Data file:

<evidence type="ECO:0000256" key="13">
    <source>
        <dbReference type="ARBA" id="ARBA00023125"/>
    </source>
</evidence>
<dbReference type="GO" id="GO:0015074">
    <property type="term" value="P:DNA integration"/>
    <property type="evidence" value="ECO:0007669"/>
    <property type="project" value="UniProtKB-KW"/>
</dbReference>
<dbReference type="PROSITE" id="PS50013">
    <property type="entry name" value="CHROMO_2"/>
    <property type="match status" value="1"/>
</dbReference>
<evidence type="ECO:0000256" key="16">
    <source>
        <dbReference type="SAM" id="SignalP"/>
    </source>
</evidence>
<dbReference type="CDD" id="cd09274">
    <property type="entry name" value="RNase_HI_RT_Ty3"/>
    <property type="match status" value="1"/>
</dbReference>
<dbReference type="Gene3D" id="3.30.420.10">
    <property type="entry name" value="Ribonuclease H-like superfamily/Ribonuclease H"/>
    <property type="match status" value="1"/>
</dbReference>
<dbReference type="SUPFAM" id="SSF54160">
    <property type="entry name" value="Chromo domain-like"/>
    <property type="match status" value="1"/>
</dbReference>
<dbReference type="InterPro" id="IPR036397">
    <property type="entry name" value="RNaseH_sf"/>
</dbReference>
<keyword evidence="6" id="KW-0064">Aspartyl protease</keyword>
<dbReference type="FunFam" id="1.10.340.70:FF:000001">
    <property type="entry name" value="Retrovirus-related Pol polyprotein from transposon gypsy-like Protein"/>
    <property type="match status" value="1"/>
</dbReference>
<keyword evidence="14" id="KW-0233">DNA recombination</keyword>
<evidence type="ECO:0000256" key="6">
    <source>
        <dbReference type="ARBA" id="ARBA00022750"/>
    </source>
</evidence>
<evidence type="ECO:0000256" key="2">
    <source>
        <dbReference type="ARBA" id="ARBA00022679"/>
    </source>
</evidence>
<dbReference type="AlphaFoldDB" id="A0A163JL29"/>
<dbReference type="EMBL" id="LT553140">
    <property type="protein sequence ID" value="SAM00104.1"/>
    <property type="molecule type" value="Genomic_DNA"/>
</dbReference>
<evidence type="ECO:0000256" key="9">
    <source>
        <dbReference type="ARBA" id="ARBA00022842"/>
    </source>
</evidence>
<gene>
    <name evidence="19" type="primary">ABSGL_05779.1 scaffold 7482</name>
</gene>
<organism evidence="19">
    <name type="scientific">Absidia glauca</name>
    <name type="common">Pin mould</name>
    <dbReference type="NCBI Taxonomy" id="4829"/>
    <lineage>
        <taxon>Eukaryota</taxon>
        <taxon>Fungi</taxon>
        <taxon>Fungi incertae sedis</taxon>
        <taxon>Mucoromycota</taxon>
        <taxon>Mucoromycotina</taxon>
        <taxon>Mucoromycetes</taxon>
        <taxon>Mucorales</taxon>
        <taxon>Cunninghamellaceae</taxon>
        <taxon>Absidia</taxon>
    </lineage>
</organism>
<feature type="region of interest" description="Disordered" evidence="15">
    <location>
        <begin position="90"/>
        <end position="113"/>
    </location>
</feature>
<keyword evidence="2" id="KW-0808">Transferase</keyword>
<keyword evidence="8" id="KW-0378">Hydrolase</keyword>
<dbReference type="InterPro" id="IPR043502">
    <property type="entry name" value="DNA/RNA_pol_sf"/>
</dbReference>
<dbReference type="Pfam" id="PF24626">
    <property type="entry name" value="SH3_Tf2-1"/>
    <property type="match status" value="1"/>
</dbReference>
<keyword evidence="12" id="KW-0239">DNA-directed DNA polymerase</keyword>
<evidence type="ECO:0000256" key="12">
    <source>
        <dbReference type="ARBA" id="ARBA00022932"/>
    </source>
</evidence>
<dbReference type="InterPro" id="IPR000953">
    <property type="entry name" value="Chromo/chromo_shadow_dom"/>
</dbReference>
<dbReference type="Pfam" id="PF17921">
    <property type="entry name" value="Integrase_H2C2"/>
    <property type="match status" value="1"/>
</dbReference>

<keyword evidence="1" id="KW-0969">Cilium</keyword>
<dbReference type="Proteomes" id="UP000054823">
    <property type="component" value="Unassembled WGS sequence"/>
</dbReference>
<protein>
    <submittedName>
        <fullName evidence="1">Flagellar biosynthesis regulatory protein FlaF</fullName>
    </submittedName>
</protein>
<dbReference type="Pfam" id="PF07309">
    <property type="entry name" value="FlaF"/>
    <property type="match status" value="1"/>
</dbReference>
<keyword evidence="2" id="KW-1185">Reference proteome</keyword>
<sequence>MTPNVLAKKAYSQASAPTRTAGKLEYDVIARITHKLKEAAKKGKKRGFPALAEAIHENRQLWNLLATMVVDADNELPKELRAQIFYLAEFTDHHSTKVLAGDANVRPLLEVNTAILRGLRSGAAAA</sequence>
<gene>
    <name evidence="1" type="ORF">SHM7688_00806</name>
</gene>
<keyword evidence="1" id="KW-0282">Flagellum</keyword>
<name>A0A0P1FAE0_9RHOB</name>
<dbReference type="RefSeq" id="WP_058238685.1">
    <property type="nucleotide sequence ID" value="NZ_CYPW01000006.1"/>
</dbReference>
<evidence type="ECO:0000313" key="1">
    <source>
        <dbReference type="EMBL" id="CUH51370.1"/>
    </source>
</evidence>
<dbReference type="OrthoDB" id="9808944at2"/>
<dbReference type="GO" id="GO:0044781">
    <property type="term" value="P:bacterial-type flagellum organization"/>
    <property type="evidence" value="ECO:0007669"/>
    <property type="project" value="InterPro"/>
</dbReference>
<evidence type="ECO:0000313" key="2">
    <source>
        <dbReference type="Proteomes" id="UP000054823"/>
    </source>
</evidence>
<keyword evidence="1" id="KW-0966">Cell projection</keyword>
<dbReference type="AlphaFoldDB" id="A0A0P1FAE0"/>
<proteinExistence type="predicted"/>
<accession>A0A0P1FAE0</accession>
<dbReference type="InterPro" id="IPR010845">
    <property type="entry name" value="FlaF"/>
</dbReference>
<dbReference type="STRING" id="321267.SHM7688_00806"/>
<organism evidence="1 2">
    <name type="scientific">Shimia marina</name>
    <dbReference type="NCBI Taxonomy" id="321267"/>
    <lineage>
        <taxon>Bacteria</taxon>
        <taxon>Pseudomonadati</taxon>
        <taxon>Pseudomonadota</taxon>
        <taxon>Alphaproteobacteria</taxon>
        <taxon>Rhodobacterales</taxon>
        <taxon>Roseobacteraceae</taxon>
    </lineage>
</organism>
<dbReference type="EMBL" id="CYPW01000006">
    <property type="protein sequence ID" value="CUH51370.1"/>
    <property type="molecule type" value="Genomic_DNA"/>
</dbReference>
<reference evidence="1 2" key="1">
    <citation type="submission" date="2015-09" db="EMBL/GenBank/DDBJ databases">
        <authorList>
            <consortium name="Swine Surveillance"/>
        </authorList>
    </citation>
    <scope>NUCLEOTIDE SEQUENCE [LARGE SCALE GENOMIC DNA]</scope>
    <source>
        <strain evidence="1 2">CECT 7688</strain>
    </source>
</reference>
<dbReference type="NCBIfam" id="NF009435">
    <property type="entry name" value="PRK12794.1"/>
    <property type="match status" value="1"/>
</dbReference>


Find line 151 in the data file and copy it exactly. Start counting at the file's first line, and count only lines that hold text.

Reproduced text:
<dbReference type="InterPro" id="IPR010845">